Hyades: With sorrow came rain
The Hyades were the daughters of Atlas and or Aethra, and sisters to the Pleiades and the Hesperides. They were a sisterhood of nine nymphs responsible for bringing rain. Their names were Phaesyle, Ambrosia, Cleeia, Coronis, Eudora, Pedile, Phaeo, Phyto, and Polyxo.
According to the myth while hunting, Hyas, their older brother and famed archer was killed by his own pray. The Hyades mourned his death with so much vehemence and dedication that it rained across the earth and finally died from sadness. Zeus in respect for their dedication and family love turned them into stars. This is how they acquired their name and became bringers of rain. Their name has been given to a start cluster on the head of Taurus constellation which ancient Greeks considered to be a warning of rain when it rises and sets.
Horae: The wielders of time and seasons
Moirae: The wielders of fate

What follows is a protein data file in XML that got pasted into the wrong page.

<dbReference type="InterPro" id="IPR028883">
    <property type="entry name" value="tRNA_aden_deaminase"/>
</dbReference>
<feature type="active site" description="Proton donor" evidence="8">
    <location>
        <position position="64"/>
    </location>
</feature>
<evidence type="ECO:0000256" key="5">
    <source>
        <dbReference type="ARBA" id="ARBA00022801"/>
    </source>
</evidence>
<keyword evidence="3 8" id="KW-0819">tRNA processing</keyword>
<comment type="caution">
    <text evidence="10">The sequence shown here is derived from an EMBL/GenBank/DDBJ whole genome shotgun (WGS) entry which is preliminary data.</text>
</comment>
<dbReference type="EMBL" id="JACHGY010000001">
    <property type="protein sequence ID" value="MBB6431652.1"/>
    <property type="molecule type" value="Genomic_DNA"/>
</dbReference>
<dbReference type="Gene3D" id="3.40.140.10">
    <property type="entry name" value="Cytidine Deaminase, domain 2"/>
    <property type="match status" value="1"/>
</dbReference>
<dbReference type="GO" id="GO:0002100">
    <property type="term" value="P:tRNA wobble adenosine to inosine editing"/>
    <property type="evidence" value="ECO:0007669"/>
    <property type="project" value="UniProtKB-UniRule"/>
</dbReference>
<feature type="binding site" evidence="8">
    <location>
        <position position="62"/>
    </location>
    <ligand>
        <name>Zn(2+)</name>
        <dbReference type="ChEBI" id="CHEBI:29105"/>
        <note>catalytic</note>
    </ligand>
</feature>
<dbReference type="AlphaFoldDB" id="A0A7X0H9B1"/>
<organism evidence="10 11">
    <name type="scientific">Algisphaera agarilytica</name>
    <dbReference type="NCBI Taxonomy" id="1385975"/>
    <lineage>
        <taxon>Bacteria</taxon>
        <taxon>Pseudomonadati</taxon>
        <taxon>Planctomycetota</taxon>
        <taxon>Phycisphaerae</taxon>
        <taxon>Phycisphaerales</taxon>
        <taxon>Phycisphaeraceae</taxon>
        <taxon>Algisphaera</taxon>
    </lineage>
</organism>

In Greek mythology the Horae were the three daughters of Zeus and Themis, Eunomia, Diké, and Eirene, who were law-and-order goddesses.
Morpheus: Even gods need to dream
The Moirae in Greek mythology are the personifications of destiny. Same as the Charites and the Hesperides, they were three, Clotho, Atropos and Laxesis. They controlled the thread of life of every mortal from birth to the end.
Naiads: The spirits of the springs
Morpheus is the son of Nyx, the primordial goddess of the Night. He is the god of dreams, the older and master of the Oneiroi.
Oceanids: Three thousand sisters
The Naiads, probably daughters of sea god Poseidon, were nymphs who presided over fountains, springs and streams. The Naiads were neither river goddesses nor ancient spirits that inhabited the still waters of marshes.
The Oceanids were the daughters of the Titans Oceanus and Tethys. They were plenty in number, too many to be counted. Each of the three thousand daughters was the patroness of a spring, lake, pond, pasture, or flower.